Can you grow pineapple or bananas in South Carolia (Zone 7)

Soul_Flower(7)June 6, 2011

I have been growing veggies for a while and really enjoy

the fruits of my labor. I have been trying all varieties of edible plants and really would like to grow some fruit. I have multiple types of berries and plan on eventually planting some fruit trees that I know will grow well in my area. I have heard that you can also grow certain species of tropical plants in the south (South Carolina is a zone 7). Can you grow bananas or pineapples in South Carolina?

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dellis326 (Danny)

There are several species of bananas that are cold hardy but most of them do not produce an edible fruit. Do a google search for "hardy banana" and you'll find plenty of info on them.

Pineapples would not survive your winters but they are easy to grow in a pot and bring indoors during the winter.

Danny

    Bookmark   June 6, 2011 at 9:35PM
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tropicalzone7(7b)

Pineapples will not be worth your time. You can keep then as potted plants and they will bloom and fruit eventually, but the fruit wont taste very good They are really interesting plants though so I would give them a try just because of that.

Bananas are a great choice for your area. It will take a few years to get fruit, but once your plants are mature, you will be getting fruit (or at least blooms) every year. Again, its not really a plant that you can grow for fruit in your area, but they are really beautiful and you will get fruit eventually if you give them lots of care (and sun, water, plant food, and heat). Here are some varieties with a short description

Musa Basjoo- They will survive your winters and they are the most cold hardy banana currently known. I would mulch them during the winter just to make sure they come back, but if you get them from a good nursery they should be fine. They are not evergreen and they will not make edible fruit. However, they look beautiful and they will make bananas (just ones with lots of seeds). They can grow 20 feet tall or more when older and they grow at least 5-10 feet in height a year!

Musa Velutina- They might survive your winters. You can easily dig it up if you dont want to risk it. They are small plants as far as bananas are concerned. The fruit is very interesting because its a pink color. Its edible, but you have to work around the large seeds. Apparently they taste pretty decent, but I never tried them. They look beautiful in bloom anyway.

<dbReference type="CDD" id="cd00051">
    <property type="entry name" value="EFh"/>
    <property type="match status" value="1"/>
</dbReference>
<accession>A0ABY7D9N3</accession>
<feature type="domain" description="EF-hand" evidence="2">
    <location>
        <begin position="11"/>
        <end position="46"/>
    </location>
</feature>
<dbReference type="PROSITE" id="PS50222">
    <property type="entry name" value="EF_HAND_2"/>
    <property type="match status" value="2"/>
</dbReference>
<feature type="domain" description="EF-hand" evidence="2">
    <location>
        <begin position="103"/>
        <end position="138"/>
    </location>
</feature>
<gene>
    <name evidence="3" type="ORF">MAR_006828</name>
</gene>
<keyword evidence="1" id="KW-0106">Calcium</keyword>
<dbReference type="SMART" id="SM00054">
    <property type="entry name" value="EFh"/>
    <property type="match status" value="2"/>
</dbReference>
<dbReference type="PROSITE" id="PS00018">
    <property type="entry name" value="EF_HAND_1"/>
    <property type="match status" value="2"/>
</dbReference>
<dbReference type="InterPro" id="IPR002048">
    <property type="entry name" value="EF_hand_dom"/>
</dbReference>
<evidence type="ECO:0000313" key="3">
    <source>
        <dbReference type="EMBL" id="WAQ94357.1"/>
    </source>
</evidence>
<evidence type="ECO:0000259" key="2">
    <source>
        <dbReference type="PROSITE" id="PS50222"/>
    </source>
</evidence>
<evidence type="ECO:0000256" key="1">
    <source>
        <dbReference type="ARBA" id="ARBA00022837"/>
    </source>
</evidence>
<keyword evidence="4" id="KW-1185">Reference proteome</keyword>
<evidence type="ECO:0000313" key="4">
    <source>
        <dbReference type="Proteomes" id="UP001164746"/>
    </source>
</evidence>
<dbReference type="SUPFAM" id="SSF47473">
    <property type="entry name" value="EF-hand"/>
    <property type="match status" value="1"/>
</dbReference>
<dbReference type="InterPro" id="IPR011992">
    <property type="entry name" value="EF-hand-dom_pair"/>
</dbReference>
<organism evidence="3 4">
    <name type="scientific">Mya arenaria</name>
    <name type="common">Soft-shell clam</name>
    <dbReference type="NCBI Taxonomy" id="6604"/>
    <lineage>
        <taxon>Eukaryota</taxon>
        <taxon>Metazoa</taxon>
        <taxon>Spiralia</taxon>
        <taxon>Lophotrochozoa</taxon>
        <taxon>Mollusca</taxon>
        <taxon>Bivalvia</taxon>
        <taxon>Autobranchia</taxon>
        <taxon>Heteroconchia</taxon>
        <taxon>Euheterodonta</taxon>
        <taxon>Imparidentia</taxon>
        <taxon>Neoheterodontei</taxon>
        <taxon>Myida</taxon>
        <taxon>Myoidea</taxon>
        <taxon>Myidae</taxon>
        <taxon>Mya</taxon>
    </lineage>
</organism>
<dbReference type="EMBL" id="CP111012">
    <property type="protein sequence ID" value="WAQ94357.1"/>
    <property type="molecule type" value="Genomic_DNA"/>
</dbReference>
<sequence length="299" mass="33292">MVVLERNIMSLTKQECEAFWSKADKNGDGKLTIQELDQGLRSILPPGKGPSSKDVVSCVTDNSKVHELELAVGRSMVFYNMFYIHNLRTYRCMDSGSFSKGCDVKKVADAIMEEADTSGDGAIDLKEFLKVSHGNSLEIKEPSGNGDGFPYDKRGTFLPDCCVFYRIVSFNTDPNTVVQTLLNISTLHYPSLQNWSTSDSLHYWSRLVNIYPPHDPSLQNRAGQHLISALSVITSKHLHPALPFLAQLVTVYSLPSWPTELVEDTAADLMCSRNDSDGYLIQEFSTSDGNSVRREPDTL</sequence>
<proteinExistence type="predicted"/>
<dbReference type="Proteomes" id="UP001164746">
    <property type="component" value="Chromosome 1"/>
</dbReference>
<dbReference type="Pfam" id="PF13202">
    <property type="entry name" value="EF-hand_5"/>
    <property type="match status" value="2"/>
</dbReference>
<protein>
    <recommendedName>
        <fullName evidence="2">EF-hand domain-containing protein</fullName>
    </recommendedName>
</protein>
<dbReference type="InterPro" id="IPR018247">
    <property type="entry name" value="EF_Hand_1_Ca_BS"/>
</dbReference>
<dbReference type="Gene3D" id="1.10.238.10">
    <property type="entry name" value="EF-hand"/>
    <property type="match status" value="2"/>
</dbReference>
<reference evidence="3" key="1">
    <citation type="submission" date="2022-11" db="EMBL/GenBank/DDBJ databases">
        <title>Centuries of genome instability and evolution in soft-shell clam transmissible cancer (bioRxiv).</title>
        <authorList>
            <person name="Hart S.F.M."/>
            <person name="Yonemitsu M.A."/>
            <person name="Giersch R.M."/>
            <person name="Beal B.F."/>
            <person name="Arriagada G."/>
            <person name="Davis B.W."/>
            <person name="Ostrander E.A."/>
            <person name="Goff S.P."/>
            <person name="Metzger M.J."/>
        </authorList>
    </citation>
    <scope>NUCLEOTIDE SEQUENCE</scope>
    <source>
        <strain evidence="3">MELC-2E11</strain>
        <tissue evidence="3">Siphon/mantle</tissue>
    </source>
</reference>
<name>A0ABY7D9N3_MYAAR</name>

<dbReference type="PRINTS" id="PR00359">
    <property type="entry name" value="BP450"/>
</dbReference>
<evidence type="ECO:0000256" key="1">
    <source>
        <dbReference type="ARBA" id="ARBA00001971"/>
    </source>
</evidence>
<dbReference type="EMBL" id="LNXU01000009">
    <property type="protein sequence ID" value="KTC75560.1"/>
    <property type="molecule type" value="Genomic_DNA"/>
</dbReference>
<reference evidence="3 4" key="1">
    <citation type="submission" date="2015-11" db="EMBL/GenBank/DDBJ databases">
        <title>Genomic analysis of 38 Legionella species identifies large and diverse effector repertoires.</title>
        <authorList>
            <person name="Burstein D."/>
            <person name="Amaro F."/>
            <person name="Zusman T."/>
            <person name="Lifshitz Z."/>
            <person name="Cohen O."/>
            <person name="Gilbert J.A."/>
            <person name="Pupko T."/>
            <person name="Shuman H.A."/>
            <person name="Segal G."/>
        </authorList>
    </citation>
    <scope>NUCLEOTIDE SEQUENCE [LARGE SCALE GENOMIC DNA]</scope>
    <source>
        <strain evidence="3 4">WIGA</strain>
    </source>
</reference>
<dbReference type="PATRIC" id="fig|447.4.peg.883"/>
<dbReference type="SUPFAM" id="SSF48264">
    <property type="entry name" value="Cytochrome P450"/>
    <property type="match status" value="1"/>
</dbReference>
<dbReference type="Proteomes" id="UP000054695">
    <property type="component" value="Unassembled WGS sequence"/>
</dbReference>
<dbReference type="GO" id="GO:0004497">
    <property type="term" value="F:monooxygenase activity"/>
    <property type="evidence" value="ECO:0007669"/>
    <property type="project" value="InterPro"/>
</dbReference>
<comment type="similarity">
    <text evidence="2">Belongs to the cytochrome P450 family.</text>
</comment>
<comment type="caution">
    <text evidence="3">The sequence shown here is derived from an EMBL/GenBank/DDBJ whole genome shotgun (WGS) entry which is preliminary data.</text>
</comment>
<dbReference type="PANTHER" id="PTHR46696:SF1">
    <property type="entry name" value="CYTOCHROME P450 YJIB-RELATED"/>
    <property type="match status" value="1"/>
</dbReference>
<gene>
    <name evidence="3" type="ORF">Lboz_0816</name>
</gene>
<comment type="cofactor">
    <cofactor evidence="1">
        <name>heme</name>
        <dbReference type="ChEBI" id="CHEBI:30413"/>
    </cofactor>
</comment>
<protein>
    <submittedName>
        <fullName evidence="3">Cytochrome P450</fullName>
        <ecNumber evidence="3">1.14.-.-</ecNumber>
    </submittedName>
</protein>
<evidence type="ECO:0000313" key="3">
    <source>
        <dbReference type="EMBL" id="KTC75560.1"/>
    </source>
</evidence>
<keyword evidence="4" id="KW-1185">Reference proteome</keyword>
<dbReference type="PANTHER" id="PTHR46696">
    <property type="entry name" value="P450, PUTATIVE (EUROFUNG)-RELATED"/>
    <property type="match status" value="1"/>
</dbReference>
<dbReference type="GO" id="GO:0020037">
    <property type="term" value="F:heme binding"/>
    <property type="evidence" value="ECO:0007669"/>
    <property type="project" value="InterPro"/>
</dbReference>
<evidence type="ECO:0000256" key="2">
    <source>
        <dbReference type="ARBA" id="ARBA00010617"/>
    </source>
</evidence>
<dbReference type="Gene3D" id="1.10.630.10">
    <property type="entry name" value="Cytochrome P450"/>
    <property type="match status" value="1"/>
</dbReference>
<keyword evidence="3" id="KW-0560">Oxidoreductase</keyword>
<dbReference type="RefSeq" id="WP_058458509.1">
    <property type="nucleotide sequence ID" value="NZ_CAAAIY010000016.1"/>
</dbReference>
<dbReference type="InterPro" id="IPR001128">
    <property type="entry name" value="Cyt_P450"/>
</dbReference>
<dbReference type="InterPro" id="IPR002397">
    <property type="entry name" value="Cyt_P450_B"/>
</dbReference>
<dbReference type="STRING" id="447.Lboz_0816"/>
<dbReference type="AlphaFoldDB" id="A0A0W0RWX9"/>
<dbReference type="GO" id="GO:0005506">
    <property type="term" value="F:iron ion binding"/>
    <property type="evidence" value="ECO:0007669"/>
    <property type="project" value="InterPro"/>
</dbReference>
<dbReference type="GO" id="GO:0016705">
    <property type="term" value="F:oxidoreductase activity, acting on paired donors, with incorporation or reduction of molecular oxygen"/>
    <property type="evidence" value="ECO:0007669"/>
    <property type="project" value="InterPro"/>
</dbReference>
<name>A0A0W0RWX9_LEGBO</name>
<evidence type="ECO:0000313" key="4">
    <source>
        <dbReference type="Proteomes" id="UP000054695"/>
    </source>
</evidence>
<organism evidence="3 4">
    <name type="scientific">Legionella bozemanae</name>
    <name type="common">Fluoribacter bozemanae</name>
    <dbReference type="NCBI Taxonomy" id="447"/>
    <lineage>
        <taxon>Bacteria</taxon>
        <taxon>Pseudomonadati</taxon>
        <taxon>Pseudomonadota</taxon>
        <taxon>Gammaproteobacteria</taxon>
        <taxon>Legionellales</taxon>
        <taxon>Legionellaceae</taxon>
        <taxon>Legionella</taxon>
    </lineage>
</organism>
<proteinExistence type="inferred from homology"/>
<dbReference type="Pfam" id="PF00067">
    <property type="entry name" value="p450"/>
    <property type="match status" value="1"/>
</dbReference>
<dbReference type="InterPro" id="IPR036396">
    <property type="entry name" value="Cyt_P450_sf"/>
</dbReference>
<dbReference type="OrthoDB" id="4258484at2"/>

Musa Saba- They could also be hardy, but I would dig it up and store it in a garage or your home just to be safe. Bananas are actually very easy to store. You just dig them up around the time of first frost (probably best to dig them up right before first frost) and you can pot them up and bring them in. They wont grow much indoors, but you cant take them back out in the spring and they will grow again. Musa Saba is one of the largest bananas in the world. They can grow up to 40 feet! They make edible bananas but I think you can only eat them if you cook them. These bananas taste pretty good!

Musa "Ice cream"- A very popular banana because it taste very good. They are especially popular in Hawaii. I have seen people get these to fruit in pretty cold climates. They dig them up and bring them in for the year and you should do the same. They can reach 20-30 feet tall according to conditions. The bananas are kind of bluish so some people call them "Java Blue Bananas". They are not cold hardy to your area so definitely dig them up.

There are tons of other banana species (1000's) and you can try to grow them. They all grow the same way and to be honest, the plants themselves look pretty similar to each other unless you really know a bit about banana plants.
Good luck! Banana plants are really fun plants to watch grow. You should at least grow them for the tropical look and if you get them to fruit, you will instantly feel like you have been transported to the tropics!
-Alex

    Bookmark   June 7, 2011 at 10:40PM
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caseyst_sc

I realize I'm late to this party - but I wanted to make an argument for the taste of South Carolina pineapples. I've been growing them for about 10 years now, in pots on my porch (inside when it gets cold) and I've gotten a good bit of fruit from them. The taste is most certainly worth it - I've never had better pineapple. Just be sure to leave them on the plant until they've turned a nice golden color. They will be smaller than the ones you buy at the store, but they're very well worth the trouble. And, save the top from your home grown pineapple, it can be planted too!

    Bookmark   October 28, 2014 at 11:45AM
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